Nobel laureate Sir Robert Robinson

The Nobel Prize in Chemistry 1947

"for his work on plant products of biological importance, especially the alkaloids"

Sir Robert Robinson was born in 1886 at Rufford, Derbyshire and graduated from Manchester University with a BSc in 1906 and a DSc in 1910. In 1912 he was appointed as the first Professor of Pure and Applied Organic Chemistry at the University of Sydney. When he arrived in Sydney, Robinson was already launched on a career which would make him a world leader in pure organic chemistry. His structural studies related to the red dye of brasil-wood, a dye (from India and the East) which had been in use for nearly a millennium (and which was perhaps best known for having given its name to Brasil). Brasilin has been described as the ‘one compound that may be regarded as symbolic of Robinson’s work throughout his long research career’. His published research on brazilin appeared at intervals throughout the span 1906 to 1974.

Robinson returned to Britain in 1915 to take the Chair in Organic Chemistry at the University of Liverpool until 1920 when he accepted an appointment as Director of Research at the British Dyestuffs Corporation. One year later, he became Professor of Chemistry at St. Andrews and in 1922 he took the Chair in Organic Chemistry at Manchester University until 1928 when he accepted a similar post in the University of London. In 1930, he was appointed Waynflete Professor of Chemistry, Oxford University, where he remained until his retirement in 1955 when he was appointed Emeritus Professor and Honorary Fellow of Magdalen College.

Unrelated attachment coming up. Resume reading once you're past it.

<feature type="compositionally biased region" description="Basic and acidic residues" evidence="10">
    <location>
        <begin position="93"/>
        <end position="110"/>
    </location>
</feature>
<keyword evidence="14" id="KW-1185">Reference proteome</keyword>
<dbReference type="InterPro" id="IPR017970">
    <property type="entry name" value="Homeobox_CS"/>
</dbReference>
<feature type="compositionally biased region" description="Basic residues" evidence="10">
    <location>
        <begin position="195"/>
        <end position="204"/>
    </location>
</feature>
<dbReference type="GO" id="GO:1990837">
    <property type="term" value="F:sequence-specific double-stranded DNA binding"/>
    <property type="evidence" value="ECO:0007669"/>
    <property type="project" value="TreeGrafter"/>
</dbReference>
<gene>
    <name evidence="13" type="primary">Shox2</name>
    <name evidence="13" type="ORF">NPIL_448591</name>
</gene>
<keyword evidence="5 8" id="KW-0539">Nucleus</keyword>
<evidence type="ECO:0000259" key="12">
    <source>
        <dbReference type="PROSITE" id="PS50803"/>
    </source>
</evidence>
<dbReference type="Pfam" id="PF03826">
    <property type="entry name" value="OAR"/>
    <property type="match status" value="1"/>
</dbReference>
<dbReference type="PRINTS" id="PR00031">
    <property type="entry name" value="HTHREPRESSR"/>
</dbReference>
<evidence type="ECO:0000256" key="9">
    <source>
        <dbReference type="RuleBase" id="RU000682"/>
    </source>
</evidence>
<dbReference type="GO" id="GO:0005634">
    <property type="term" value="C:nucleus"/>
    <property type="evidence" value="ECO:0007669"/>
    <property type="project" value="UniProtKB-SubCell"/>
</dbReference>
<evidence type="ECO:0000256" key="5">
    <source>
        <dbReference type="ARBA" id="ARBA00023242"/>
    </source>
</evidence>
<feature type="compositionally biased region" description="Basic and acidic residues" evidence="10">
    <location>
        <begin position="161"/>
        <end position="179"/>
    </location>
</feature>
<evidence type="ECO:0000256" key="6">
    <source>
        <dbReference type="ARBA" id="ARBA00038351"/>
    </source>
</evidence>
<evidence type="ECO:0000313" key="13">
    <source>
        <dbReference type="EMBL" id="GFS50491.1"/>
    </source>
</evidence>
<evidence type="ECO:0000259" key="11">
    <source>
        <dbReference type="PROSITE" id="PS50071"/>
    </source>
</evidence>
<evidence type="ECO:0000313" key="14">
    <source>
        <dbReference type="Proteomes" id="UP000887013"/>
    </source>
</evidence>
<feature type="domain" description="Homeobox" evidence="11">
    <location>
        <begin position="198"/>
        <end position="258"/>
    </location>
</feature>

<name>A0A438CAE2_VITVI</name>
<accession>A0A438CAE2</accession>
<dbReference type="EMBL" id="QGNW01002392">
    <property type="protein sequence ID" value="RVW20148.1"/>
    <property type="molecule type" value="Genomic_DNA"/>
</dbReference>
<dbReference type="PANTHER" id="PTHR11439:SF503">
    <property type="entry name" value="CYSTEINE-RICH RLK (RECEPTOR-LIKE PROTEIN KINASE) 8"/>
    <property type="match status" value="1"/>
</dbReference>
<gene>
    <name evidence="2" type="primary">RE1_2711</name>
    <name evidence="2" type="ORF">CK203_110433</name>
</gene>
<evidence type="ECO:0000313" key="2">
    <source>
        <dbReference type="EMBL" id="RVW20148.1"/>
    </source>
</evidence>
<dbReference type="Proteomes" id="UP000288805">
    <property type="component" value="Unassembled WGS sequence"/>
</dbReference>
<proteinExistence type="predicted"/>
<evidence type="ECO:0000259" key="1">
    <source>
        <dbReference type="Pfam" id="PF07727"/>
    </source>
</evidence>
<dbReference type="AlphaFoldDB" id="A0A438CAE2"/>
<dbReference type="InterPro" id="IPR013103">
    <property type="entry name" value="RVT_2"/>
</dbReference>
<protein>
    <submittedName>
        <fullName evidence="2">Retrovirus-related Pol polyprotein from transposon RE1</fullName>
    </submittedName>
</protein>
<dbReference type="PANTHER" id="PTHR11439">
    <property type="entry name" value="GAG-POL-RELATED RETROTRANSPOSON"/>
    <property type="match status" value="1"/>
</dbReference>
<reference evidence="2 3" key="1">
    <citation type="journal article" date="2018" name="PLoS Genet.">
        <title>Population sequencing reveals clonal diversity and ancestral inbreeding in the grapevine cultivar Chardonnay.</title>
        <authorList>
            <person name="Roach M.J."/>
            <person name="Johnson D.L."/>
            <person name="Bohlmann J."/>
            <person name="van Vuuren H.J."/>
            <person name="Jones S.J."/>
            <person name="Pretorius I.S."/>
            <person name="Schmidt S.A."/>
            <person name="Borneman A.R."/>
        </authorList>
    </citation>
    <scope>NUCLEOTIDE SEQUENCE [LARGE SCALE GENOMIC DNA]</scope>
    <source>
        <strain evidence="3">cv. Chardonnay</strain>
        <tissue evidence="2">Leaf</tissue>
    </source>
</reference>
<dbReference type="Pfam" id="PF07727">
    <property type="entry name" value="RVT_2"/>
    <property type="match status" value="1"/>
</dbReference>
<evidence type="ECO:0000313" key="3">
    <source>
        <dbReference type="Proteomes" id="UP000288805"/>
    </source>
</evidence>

Robinson’s extensive researches in organic chemistry have dealt not only with the structure and synthesis of many organic bodies, but also with the electrochemical mechanism of organic reactions. His interest in the chemical constitution of plant dyestuffs (anthocyanins) soon extended to another group of vegetable bodies, the alkaloids, where the whole series of his researches are remarkable for their brilliant syntheses. He contributed greatly towards the definition of the arrangement of atoms within molecules of morphine, papaverine, narcotine, etc. These discoveries led to the successful production of certain antimalarial drugs.

Sir Robert was President of the Royal Society from 1945 to 1950. He was a Commandeur de la Légion d’Honneur and held Honorary Doctorates of over twenty universities. He has been honoured by The Chemical Society (Longstaff, Faraday and Flintoff Medals), the Royal Society (Davy, Royal and Copley Medals) and the Swiss, American, French and German Chemical Societies; he has also been awarded the Franklin Medal of the Franklin Institute of Philadelphia, the Albert Gold Medal of the Royal Society of Arts and the Medal of Freedom (U.S. Government). Sir Robert was Corresponding Member, Honorary Fellow, Foreign Member, Associate or Correspondant of almost fifty learned societies.

In 1912 Sir Robert married Gertrude Maud Walsh, a fellow student at Manchester University. They collaborated in several fields of chemical research, notably in a survey of anthocyanins. She died in 1954; they had one son and one daughter. In 1957, he married Stearn Sylvia Hillstrom (née Hershey) of New York.

In his younger days, Sir Robert was a keen mountaineer, having climbed in the Alps, Pyrenees, Norway and New Zealand. He was an ardent chess player being President of the British Chess Federation, 1950-1953. His hobbies also included photography and music.

The School has honoured its connection with Sir Robert by naming one of its major Organic laboratories after him.

The University has acquired a collection of papers belonging to Robinson, including his hand-written Nobel diploma.